Friday, October 4, 2013

Braves Outfield Does The Puig

From the time he was called up from the minors on June 3, Dodgers outfielder Yasiel Puig has astounded observers with his Bo Jackson-esque physique and physical skill-set. The 22-year-old Cuban defector can pretty much do it all, a proverbial five-tool player, and all five tools are well above big-league average.

As gifted as Puig is, however, he also has displayed an alarming lack of fundamental polish, compounded by an exuberant playing style that at times causes him to try to do too much. He’s thrown out baserunners at third and home with his cannon arm, but he’s also overthrown cutoff men and given opponents extra bases. He’s gone from first to third effortlessly on routine grounders through the infield, but he’s also run into outs and run his team out of innings by taking dumb chances. He’s run down balls in the gaps with seemingly impossible diving catches, but he’s also run over teammates in the outfield, teammates much better positioned to make the catch and calling for the ball all the way. They've learned to get out of the way when they hear him coming, but that's hardly the solution.

The talk around the Dodgers most of the year was that while Puig didn’t cost them a single regular-season game with his boneheaded plays, things could be much different in the postseason, when the opposition is less forgiving and the games matter so much more.

One game into the postseason doesn’t provide much of a sample size, but it’s ironic that in Game 1 of the National League Division Series against Atlanta, Puig was a central figure in the Dodgers’ 6-1 victory while the Braves outfield committed numerous costly fundamental blunders. Puig had two hits and was hit by a pitch in five plate appearances, scored a run, and doubled a runner off first base on a fly ball to right field.

Meanwhile, Braves outfielders Evan Gattis and Justin Upton both turned singles into extra-base hits by diving after uncatchable balls. Both runners scored. Center fielder Jason Heyward overthrew the cutoff man twice on pointless throws to home plate, allowing runners to advance from first to second base. On both occasions, the runner who advanced into scoring position wound up scoring.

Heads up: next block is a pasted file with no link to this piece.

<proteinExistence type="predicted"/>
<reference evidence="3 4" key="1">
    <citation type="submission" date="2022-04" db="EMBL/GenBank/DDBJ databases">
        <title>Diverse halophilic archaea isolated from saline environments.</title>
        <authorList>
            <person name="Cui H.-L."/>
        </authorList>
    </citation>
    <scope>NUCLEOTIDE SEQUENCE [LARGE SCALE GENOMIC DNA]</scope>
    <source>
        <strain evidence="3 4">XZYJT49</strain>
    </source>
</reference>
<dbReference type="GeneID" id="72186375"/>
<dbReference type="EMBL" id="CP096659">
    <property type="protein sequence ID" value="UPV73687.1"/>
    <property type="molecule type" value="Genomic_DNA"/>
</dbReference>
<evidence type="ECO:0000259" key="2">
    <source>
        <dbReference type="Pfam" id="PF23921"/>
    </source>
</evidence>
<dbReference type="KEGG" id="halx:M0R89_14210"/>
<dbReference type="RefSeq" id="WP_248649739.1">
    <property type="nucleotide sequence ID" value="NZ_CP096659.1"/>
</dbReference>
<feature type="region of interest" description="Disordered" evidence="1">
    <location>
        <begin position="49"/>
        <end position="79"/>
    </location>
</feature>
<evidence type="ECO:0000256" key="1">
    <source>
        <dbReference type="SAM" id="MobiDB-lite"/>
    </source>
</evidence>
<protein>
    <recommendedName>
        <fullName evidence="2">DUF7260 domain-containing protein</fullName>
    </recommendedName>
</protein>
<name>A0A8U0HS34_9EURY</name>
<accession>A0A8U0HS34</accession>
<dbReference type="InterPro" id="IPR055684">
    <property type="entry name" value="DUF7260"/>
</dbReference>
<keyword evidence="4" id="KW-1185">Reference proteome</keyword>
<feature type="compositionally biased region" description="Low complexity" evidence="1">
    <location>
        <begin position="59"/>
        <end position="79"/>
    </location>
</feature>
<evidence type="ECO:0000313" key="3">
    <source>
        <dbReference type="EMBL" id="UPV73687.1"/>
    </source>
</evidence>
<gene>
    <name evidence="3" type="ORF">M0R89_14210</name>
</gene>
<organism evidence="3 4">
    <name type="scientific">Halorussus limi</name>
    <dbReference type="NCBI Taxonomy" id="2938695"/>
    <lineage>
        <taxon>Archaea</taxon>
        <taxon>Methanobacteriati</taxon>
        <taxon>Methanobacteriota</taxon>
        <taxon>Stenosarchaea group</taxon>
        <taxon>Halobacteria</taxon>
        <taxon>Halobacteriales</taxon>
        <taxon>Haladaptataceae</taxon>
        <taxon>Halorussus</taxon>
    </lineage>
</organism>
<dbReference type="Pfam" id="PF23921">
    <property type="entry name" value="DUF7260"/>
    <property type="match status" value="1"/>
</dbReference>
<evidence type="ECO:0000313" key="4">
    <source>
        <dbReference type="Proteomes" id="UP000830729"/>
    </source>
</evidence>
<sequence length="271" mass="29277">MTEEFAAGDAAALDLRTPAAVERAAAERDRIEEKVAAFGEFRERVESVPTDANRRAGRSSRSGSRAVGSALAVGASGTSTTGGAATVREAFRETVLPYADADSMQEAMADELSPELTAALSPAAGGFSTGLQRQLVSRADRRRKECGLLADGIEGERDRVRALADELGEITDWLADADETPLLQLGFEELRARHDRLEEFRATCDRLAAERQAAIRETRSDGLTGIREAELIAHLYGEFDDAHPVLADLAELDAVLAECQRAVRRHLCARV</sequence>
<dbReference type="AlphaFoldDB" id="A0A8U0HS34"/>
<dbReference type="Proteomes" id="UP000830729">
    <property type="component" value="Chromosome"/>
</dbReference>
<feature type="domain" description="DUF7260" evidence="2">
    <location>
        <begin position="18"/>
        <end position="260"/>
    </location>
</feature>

Braves manager Fredi Gonzalez attributed the leaky play of his team to being overamped, and that’s understandable. It was the first game of the postseason, the first postseason game for many of his players, and the less-than-sellout crowd (not selling out home playoff games is a longstanding Atlanta tradition) was loud and raucous, at least for the first few innings. Adrian Gonzalez hit a two-out, two-run homer in the top of the third, taking most of the starch out of the home crowd.

It was an inopportune time for the Braves to have a sloppy game. Dodgers lefthander Clayton Kershaw, arguably the best pitcher on the planet and a lead-pipe lock for the NL Cy Young Award, was simply outstanding. Kershaw lost his fastball command in the middle innings, and the Braves hitters, armed with a good game plan, made him work and had his pitch count up to 77 through four innings, to 91 through five.

Having a good game plan and executing it are two different things, however. Kershaw adjusted and went more to his curveball and slider, resulting in 12 strikeouts in seven innings. He fanned nine of the last 11 men he faced. He allowed just three hits and walked three, despite not being able to throw his fastball over the plate consistently. It was a ridiculously impressive performance.

No series is ever decided in one game, and this one is far from over. But the Braves have a tough hill to climb to get back into it. Zack Greinke, very nearly as good as Kershaw this season, is on the mound tonight for Los Angeles. This is not quite a win-or-go-home situation for Atlanta, but the Braves don’t want to go to LA down two games to none. Even if they recover from an 0-2 hole and force a deciding fifth game, Kershaw would be there waiting for them.

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